Posts Tagged ‘World of Warcraft’

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Drooooood Lewwwwwwt (aka Druid Halion Loot)

July 14, 2010

Focusing on kitteh and tree stuff, as those are my two specs =D
10-man gear

Changeling Gloves N and Changeling Gloves H
Resto Gloves =) Has both haste and crit. What’s not to love? Plus they let you save your Frosties for tier as they are a little better for resto druids than the frost badge option but remember, T10 gloves are still better in the long run.

Abduction’s Cover N and Abduction’s Cover H
Resto cloak is the same as the Greatcloak of the Turned Champion off Deathbringer Saurfang. Which, through some sort of idiotic reasoning by the ever so fickle Fates, it has been determined that it shall never drop for my druid, but always will been seen on runs with my priest. grr.

Gloaming Sark N and Gloaming Sark H
RAWR kitteh! Better than the 251 tier chest.

25-man gear

Sharpened Twilight Scale N and Sharpened Twilight Scale H
Kitteh trinket. Be prepared to arm wrestle the other misguided and obviously non-cat-respecting melee for this. Its one of the best kitteh trinkets in the game.

Signet of Twilight N and Signet of Twilight H
Kittehs wear rings and this is one you will want. Most people can’t see these beauties gracing our paws under all the gorgeous fur and the deadly sharp claws.

Umbrage Armbands N and Umbrage Armbands H
Never seen a Toskk’s Maximized Wristguards drop for your precious cat? Me either. This should help even the odds a bit for my suffering brethren in fur.

Phaseshifter’s Bracers N and Phaseshifter’s Bracers H
Dead sexy. All i gotta say. Trees everywhere bloomed and made fruit the day Blizzard decided to gift Azeroth with these pretties.

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She cant be serious?

April 19, 2010

Every time a new Spiritual Guidance article comes out, I rush over to WoW.com full of hope that there is something interesting and informative being published. But lately, that joy is tarnished into wondering if the author has gotten the facts right on yet another rehash of the same old priest mash. Unfortunately, it’s not showing any signs of changing for the better. =(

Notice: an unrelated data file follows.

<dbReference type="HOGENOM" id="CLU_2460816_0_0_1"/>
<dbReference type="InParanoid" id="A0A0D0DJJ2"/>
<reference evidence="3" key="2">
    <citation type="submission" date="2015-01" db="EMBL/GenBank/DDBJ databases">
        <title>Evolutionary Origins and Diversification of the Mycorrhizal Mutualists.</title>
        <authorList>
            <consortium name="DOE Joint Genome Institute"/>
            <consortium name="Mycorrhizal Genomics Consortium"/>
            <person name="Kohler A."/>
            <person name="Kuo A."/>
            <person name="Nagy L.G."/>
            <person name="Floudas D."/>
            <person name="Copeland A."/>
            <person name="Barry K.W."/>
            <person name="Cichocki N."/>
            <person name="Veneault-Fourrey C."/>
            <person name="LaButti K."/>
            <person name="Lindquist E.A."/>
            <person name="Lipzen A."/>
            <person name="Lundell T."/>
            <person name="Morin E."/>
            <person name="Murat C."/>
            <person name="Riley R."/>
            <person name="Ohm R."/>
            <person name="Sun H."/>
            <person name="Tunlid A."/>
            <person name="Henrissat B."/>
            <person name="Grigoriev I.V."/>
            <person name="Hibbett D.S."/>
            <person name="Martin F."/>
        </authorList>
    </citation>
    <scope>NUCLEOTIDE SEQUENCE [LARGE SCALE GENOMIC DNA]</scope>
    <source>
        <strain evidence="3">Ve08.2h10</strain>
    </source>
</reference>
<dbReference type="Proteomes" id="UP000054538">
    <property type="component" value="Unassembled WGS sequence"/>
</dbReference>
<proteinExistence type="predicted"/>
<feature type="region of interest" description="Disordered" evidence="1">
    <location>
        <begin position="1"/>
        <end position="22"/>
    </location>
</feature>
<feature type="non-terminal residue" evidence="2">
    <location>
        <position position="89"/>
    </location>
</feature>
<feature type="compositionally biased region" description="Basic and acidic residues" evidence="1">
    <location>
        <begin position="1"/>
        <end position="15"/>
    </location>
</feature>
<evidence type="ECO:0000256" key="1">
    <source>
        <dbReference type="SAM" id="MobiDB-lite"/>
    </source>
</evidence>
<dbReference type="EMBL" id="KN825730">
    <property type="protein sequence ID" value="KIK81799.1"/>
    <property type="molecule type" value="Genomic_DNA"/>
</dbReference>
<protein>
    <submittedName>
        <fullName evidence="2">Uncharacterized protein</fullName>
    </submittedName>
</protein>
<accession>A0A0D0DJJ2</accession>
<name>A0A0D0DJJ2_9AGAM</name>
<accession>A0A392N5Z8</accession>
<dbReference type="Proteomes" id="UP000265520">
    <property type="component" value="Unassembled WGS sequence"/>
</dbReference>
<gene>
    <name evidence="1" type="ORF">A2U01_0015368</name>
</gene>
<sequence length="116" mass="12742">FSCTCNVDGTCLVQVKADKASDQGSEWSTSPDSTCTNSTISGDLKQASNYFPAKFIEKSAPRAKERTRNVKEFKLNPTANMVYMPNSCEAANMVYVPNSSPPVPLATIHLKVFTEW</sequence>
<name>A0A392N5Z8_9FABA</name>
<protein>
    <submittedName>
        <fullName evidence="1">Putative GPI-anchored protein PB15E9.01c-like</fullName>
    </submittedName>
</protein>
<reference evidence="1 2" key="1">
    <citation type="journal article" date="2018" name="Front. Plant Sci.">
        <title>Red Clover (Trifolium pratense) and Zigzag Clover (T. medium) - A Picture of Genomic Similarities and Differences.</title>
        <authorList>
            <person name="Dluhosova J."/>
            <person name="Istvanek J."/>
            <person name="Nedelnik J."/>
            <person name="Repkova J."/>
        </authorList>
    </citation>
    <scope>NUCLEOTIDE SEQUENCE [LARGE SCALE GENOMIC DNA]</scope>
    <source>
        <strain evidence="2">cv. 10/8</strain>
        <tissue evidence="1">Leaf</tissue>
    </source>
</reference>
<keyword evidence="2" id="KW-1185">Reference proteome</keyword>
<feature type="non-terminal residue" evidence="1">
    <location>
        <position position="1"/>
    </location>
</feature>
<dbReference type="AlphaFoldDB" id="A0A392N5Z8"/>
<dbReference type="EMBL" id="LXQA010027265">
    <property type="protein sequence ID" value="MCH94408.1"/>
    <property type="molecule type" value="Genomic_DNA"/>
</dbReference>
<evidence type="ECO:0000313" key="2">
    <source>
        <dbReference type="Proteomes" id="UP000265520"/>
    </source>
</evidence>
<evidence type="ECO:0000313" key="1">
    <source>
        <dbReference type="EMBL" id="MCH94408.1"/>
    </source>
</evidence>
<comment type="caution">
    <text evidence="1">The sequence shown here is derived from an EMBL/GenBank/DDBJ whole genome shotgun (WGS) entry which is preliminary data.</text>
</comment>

This time the latest how-to article for Priests is aimed at mediocre min-maxxing as the most practical ways to spec in late Xpac content like ICC. To be fair, Dawn always posts a disclaimer that some people may see things differently than she does or remember things in a different way. But one teeny line saying “YMMV” doesn’t give a proper journalistic neutral tone to a gigantic post about the way she states the priest class works. I am not sure if its her absolute statements about “how things are” or her over-confidence and then missed marks on theory-crafting, but I rarely see eye to eye with the way she presents the priest class.

Call me cranky, but I think after so many months of this she’d start learning how to not make so many absolute statements and start accepting that this game and the class is more complex than most people have time to sift through. Her job is to explain things and give us insight – not dumb it down and get it wrong. Most topics presented in the Spiritual Guidance column seem like unusual interpretations of threads long ago discussed on Plusheal.com or strange histories that don’t jive with the way most of us old timers remember things. I am not sure how she can get things wrong when most of what she is writing about has already been blogged to death on most other Healing sites.

Some of the best content she has published is clear in her great sense of humor. She is wonderful about making jokes and creating cool names for the Disc Healer. That, in and of itself is why I keep coming back. I really really *want* to like her. Unfortunately, some of the worst is bragging about her gear score, links to her personal blog, and “follow me” links for her twitter.

I’d like to see something new, not another regurgitation of the same old same old grabbed hastily from various websites that the community already reads. Fact checking, and making sure what you post is mathematically accurate and plausible is a nice step too. I also wish I had more strength of limb and life and had the energy to cheerfully and politely give a counter point to what I see as the worst interpretations she presents as facts. But I can’t. I only have so much time, so much energy and so much patience. My health comes first.

Its getting annoying Dawn. Please start making sense.